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Denmark’s constitutional act

The foundation of Danish society!

Photographs: iStock

Text: Mariano Anthony Davies

San Marino is proclaimed as having the oldest surviving constitution. However, officially, the oldest functional constitution in the world is the Constitution of the United States of America, which was ratified on 21 June 1788. The US Constitution contains seven articles, a preamble and a closing endorsement. Although aspects of Magna Carta still exist in British law, the English Great Charter of English liberties granted under pressure by King John on June 15, 1215 is not a fully functional constitution.

Denmark’s Constitution was ratified on 5 June in 1849 and significantly amended in 1953. It has been proclaimed as the fifth oldest functional constitution and like most constitutions, this one lays out the basis of Denmark’s government and explains the rights of citizens, including freedoms of religion and speech. It is the constitution of a country with a Parliamentary Constitutional Monarchy.

The original constitution that was amended and ratified on 5 June 1953 contains 89 specific sections, whereas the original constitution had 100 sections. The 89 sections are split into 11 parts, which continue to be the framework of Danish law. However, in 2009 a “Succession to the Throne” amendment was agreed by the Danish Parliament and written into the existing Constitution of 1953.

"The constitution that was amended and ratified on 5 June 1953 contains 89 specific sections, whereas the original constitution had 100 sections."

Revisions to the original 1849 text were carried out in 1866, 1915, 1920 and then in 1953. For example, women in Denmark received the right to vote as a result of the 1915 revision.

Although Constitution Day is not a public holiday in Denmark, there is a tradition that production and other private companies either shut down for the whole day or for half a day. It is a day when families tend to gather together and politically active individuals and workers unions carry out political rallies and attend political events to listen to the views of their political representatives.

These are usually very social and peaceful picnic events throughout the country or family occasions and an important day to fly the Danish flag for the many Danes with flag poles.

The Danish Constitution and the human rights that it enshrines are accorded special status and are regarded as the supreme source of Danish law because they were adopted according to a special procedure (Section 88 of the Constitutional Act). Thus, the rights guaranteed in the Constitution take precedence over any other conflicting statute law or case law.

It guarantees various human rights and related rights, which are primarily civil and political rights, such as: • Freedom of Expression (Section 77) • Freedom of Association (Section 78) • Freedom of assembly (Section 79) All changes to the Danish Constitution require a majority in the Danish Parliament twice - both before and after a general election. In addition, changes must pass a referendum, where at least 40% of all eligible voters must support the change.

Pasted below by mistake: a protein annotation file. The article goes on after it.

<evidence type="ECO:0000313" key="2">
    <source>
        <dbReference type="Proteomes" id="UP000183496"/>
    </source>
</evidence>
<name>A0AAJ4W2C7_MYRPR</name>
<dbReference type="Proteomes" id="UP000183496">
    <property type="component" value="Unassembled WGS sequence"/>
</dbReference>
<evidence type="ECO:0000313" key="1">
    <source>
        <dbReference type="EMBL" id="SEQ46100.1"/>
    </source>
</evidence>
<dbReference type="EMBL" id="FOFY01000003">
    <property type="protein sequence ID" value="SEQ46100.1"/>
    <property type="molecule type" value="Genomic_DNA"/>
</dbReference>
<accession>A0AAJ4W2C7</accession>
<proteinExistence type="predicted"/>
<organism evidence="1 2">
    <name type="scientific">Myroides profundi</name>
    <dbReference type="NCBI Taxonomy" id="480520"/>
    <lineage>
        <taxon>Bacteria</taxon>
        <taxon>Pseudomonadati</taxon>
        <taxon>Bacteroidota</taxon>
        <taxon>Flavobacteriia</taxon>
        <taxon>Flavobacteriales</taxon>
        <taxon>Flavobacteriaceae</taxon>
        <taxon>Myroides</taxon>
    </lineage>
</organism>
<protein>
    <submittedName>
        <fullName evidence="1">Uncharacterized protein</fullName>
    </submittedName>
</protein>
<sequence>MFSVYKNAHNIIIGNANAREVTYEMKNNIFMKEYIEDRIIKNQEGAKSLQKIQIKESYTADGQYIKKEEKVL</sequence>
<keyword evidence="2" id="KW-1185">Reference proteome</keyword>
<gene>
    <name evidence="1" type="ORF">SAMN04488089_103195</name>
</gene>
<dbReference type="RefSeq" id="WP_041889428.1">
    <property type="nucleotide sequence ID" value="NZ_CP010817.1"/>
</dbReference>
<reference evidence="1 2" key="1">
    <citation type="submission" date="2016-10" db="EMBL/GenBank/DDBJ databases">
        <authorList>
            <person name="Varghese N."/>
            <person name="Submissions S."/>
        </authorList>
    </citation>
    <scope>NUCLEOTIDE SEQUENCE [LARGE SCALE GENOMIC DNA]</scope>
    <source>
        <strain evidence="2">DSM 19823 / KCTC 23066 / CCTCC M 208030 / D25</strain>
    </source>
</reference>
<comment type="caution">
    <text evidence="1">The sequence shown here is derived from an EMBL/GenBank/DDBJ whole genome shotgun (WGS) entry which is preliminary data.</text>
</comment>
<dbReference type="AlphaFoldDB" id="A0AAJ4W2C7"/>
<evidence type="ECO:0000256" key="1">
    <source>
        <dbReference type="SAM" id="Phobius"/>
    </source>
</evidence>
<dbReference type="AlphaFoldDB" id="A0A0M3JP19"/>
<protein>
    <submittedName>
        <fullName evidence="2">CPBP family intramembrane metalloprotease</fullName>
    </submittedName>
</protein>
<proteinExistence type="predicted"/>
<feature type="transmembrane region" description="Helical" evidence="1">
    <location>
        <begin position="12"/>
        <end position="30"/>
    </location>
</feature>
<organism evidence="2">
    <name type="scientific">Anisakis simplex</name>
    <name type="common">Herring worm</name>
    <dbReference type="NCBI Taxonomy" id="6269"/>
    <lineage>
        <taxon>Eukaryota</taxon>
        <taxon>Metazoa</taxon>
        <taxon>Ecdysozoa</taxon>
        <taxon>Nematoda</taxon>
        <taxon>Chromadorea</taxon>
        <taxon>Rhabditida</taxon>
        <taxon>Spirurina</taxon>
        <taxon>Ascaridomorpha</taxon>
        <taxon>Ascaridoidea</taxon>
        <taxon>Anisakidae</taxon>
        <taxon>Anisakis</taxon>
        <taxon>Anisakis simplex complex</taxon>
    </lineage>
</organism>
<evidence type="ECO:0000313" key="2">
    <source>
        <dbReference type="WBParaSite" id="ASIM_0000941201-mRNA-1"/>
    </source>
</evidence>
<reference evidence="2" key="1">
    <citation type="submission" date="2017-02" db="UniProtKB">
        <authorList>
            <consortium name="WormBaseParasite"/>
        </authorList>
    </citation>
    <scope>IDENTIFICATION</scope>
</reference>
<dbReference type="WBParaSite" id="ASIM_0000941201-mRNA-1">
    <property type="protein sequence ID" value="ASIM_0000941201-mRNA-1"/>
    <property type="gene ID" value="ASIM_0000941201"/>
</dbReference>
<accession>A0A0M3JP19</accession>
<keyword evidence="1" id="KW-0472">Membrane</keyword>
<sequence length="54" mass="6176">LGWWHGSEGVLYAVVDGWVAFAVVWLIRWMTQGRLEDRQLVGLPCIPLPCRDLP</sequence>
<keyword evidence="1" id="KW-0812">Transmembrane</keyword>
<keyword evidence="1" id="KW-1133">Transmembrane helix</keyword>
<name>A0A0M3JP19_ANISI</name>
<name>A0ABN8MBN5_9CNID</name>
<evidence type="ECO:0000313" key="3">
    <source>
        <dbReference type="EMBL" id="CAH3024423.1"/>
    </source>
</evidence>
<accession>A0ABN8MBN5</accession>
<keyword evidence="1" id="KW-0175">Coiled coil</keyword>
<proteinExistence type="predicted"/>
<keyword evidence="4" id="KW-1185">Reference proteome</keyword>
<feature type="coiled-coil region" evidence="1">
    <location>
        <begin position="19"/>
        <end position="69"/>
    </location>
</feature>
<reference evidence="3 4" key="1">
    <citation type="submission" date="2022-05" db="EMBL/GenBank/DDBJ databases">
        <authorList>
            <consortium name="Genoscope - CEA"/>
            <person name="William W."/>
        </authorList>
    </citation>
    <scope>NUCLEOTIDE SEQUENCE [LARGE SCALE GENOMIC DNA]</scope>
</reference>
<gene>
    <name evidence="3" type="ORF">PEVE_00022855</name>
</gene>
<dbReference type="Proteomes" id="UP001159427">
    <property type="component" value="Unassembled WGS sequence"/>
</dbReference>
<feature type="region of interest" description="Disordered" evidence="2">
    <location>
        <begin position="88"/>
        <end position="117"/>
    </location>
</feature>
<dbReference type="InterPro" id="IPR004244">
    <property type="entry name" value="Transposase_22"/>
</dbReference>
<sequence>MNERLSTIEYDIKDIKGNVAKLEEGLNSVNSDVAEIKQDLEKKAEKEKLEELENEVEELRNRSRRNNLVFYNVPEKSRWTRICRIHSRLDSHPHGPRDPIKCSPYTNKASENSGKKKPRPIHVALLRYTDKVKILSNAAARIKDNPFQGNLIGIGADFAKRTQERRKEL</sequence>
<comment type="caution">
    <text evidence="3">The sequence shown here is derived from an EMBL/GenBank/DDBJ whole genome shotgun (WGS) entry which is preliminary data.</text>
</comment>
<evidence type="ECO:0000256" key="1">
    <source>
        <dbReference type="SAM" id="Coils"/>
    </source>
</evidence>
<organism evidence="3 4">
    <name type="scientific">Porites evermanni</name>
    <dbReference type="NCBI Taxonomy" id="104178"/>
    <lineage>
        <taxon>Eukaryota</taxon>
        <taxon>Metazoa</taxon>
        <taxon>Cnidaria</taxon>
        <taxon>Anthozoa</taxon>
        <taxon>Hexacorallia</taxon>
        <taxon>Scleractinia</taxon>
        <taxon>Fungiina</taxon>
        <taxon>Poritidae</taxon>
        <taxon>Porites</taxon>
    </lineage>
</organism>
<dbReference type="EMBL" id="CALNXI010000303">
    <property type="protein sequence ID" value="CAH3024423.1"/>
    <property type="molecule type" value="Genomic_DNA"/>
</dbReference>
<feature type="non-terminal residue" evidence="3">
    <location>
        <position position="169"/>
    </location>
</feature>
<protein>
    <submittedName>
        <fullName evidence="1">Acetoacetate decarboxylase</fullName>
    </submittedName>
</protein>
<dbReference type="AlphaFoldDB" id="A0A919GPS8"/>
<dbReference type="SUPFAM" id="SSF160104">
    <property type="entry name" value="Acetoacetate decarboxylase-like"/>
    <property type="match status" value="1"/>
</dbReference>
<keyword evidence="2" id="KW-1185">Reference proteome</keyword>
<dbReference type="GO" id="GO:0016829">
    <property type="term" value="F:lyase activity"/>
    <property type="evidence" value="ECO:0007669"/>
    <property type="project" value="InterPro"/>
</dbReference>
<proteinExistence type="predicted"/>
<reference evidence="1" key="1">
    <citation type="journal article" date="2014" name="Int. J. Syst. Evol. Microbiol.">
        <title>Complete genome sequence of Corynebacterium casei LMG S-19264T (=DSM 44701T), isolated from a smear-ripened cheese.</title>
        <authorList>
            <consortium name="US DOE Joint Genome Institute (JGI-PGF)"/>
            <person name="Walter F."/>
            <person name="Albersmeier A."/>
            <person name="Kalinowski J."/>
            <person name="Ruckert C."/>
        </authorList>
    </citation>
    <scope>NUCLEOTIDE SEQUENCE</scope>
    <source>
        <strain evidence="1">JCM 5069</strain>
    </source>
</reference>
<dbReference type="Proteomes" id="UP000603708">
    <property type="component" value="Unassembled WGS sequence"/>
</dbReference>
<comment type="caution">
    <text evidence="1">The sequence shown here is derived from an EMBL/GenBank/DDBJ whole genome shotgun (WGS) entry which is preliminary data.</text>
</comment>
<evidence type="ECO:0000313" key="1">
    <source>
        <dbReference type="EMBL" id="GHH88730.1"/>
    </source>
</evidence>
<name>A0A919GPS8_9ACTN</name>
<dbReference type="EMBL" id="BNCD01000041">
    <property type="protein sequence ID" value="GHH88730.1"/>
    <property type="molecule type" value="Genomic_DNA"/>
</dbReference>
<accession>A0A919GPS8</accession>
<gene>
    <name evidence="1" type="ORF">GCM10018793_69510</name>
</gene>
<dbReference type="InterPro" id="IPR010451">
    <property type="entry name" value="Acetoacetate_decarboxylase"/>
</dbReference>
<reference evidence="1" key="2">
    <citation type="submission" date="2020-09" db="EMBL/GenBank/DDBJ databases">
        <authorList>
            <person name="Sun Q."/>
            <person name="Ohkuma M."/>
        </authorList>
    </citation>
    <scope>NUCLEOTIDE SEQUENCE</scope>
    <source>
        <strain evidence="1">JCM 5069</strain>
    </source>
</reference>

The Danish concept of democracy builds on a strong Parliament and reluctant courts, which are careful not to act in a ‘political’ manner. Regarding constitutional amendments, the Danish Constitution has not undergone any changes in relation to EU membership. This is partly attributed to the difficult amendment procedure involving two (different) referendums and a high turnout requirement. In practice, Danish parliamentary control over Government in EU decision-making has widely come to be regarded as one of the strongest in Europe.

Denmark does not have a strong tradition of codifying general principles of law in the Constitution. The general principles of law are often unwritten principles which are enforced by the courts and mentioned in legal literature and/or underlying considerations, presumptions and values which implicitly lie behind constitutional and legislative provisions.

Danish courts take a rather pragmatic approach, which means that they often apply legal principles without making direct references to them and without specifying whether the principles have constitutional rank.

In the Danish Constitution, the principle of equality as an abstract norm is not codified. Nevertheless, the protection of equality is reflected in a number of specific constitutional provisions, such as Article 70 on protection against discrimination based on religion or origin in relation to individual civil and political rights.

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